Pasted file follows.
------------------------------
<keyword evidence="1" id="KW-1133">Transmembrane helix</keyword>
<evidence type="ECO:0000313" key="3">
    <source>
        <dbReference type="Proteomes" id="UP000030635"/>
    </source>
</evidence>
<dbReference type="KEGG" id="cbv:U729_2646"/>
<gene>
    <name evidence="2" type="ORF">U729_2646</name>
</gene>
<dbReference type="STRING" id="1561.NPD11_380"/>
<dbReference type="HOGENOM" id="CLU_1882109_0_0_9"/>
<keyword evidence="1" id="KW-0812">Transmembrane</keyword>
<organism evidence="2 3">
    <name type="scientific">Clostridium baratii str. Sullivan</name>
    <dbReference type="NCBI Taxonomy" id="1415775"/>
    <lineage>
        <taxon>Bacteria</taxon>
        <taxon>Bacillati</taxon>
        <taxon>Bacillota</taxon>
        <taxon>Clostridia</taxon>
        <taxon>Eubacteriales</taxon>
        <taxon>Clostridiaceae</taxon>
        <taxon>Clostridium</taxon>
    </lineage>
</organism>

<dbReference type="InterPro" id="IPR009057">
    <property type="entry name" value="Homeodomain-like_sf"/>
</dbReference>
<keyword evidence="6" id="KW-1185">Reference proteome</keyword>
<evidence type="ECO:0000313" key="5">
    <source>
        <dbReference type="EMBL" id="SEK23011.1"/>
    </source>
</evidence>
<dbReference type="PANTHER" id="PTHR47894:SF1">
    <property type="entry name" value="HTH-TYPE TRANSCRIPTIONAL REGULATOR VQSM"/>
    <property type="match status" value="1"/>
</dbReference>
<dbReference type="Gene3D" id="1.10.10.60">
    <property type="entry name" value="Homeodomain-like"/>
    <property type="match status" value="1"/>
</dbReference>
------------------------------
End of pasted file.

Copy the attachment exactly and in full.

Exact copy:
<keyword evidence="1" id="KW-1133">Transmembrane helix</keyword>
<evidence type="ECO:0000313" key="3">
    <source>
        <dbReference type="Proteomes" id="UP000030635"/>
    </source>
</evidence>
<dbReference type="KEGG" id="cbv:U729_2646"/>
<gene>
    <name evidence="2" type="ORF">U729_2646</name>
</gene>
<dbReference type="STRING" id="1561.NPD11_380"/>
<dbReference type="HOGENOM" id="CLU_1882109_0_0_9"/>
<keyword evidence="1" id="KW-0812">Transmembrane</keyword>
<organism evidence="2 3">
    <name type="scientific">Clostridium baratii str. Sullivan</name>
    <dbReference type="NCBI Taxonomy" id="1415775"/>
    <lineage>
        <taxon>Bacteria</taxon>
        <taxon>Bacillati</taxon>
        <taxon>Bacillota</taxon>
        <taxon>Clostridia</taxon>
        <taxon>Eubacteriales</taxon>
        <taxon>Clostridiaceae</taxon>
        <taxon>Clostridium</taxon>
    </lineage>
</organism>

<dbReference type="InterPro" id="IPR009057">
    <property type="entry name" value="Homeodomain-like_sf"/>
</dbReference>
<keyword evidence="6" id="KW-1185">Reference proteome</keyword>
<evidence type="ECO:0000313" key="5">
    <source>
        <dbReference type="EMBL" id="SEK23011.1"/>
    </source>
</evidence>
<dbReference type="PANTHER" id="PTHR47894:SF1">
    <property type="entry name" value="HTH-TYPE TRANSCRIPTIONAL REGULATOR VQSM"/>
    <property type="match status" value="1"/>
</dbReference>
<dbReference type="Gene3D" id="1.10.10.60">
    <property type="entry name" value="Homeodomain-like"/>
    <property type="match status" value="1"/>
</dbReference>